A large part of Mexico's agricultural export is honey. They are ranked fifth worldwide for exporting the bees' food, but recently Germany rejected a batch of honey from Mexico. Pollen from genetically modified (GM) soybean plants was found in the honey being imported.
Bee keepers in the region and agricultural authorities of the Mexican state of Campeche, one of the states in the Yucatan Peninsula at the southeastern tip of Mexico, were mystified. So a research team familiar with bees and Mexico came in to determine what was going on with GMOs affecting bee colonies in Campeche.
Apparently, some locals thought that GMO contamination from crops considered safe for human consumption was okay in other nations. There is plenty of GM soy declared fit for human consumption in Mexico. Others didn't realize that the bees from local apiaries would be collecting pollen from nearby GM soybean plants. No matter, German buyers weren't buying.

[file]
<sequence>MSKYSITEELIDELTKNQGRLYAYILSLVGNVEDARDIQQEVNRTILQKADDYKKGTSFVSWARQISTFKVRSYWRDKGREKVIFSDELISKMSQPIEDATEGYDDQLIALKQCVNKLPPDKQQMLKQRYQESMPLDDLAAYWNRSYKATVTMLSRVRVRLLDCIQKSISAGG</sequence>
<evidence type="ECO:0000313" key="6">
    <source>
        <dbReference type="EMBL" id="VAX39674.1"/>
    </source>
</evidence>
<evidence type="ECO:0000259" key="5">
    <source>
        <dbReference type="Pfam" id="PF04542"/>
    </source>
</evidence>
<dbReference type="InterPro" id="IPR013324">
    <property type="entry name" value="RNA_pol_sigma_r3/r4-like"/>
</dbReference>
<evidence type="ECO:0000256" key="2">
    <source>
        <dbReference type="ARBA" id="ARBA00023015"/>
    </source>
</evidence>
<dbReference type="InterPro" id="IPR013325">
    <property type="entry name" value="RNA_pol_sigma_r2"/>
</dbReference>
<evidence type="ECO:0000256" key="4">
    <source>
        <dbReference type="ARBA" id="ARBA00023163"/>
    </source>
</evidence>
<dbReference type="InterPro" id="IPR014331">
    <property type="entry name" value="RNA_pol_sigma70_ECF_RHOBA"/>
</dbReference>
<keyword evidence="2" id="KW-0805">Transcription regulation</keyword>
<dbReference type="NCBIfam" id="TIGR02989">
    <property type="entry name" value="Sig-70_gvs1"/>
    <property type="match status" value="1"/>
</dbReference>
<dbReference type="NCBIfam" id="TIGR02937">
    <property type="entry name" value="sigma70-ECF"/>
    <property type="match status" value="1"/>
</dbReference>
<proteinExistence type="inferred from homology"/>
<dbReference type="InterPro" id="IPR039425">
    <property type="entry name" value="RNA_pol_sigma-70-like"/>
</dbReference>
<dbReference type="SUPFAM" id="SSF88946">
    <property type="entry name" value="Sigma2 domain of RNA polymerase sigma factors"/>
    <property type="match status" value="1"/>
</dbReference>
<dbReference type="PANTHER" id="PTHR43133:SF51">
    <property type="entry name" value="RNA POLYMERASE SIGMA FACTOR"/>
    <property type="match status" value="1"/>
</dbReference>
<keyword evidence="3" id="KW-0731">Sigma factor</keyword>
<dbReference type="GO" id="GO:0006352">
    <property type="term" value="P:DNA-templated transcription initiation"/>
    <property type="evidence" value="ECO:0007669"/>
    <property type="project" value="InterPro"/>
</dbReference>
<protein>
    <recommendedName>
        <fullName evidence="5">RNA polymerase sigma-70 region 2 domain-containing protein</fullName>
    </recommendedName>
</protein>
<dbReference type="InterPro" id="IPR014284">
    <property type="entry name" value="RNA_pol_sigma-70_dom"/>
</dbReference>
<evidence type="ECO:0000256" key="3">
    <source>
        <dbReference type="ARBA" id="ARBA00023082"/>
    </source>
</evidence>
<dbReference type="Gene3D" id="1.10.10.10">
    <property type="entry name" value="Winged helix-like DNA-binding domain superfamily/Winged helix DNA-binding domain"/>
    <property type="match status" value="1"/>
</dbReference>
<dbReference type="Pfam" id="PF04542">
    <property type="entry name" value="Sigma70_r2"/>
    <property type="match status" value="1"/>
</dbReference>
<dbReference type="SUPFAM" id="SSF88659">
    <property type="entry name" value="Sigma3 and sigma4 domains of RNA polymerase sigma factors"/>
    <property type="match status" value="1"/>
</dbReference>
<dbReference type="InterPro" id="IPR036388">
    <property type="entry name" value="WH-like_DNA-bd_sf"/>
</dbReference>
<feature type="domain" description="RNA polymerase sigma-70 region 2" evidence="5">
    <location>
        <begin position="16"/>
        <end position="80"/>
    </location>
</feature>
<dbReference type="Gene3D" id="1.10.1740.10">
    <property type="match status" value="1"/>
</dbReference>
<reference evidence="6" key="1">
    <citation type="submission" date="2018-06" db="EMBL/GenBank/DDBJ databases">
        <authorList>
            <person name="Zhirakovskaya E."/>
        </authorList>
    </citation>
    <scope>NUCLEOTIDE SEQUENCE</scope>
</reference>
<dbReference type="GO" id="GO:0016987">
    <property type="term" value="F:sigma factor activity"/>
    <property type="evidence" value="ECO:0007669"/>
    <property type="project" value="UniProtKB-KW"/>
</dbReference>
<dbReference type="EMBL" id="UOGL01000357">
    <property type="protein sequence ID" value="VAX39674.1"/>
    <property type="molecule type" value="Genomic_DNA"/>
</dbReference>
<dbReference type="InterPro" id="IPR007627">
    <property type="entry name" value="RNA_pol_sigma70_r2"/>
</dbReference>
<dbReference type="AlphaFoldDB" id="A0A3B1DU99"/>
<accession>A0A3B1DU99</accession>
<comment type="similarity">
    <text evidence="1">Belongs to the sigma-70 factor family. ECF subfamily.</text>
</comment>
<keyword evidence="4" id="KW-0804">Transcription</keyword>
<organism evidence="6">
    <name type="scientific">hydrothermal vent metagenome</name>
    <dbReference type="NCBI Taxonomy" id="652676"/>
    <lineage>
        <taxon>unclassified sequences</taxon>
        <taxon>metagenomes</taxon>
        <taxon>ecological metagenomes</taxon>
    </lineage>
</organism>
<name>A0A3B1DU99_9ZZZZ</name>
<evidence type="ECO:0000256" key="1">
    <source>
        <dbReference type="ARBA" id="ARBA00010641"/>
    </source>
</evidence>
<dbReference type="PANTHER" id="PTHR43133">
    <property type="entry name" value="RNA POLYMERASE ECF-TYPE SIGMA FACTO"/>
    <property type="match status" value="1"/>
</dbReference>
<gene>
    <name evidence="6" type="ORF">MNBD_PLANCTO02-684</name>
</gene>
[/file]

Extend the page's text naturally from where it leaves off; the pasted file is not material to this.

David Roubik, senior staff scientist at the Smithsonian Tropical Research Institute, and his colleagues found that six honey samples from nine hives in the Campeche region contained soy pollen in addition to pollen from many wild plant species. The pollen came from crops near the bee colonies in several small apiaries.
According to a quote by Roubik from a source article, "Bee colonies act as extremely sensitive environmental indicators. Bees from a single colony may gather nectar and pollen resources from flowers in a 200-square-kilometer area." 
For the rest of the story: http://www.naturalnews.com/043931_GM_soybeans_bee_pollen_honey_sales.html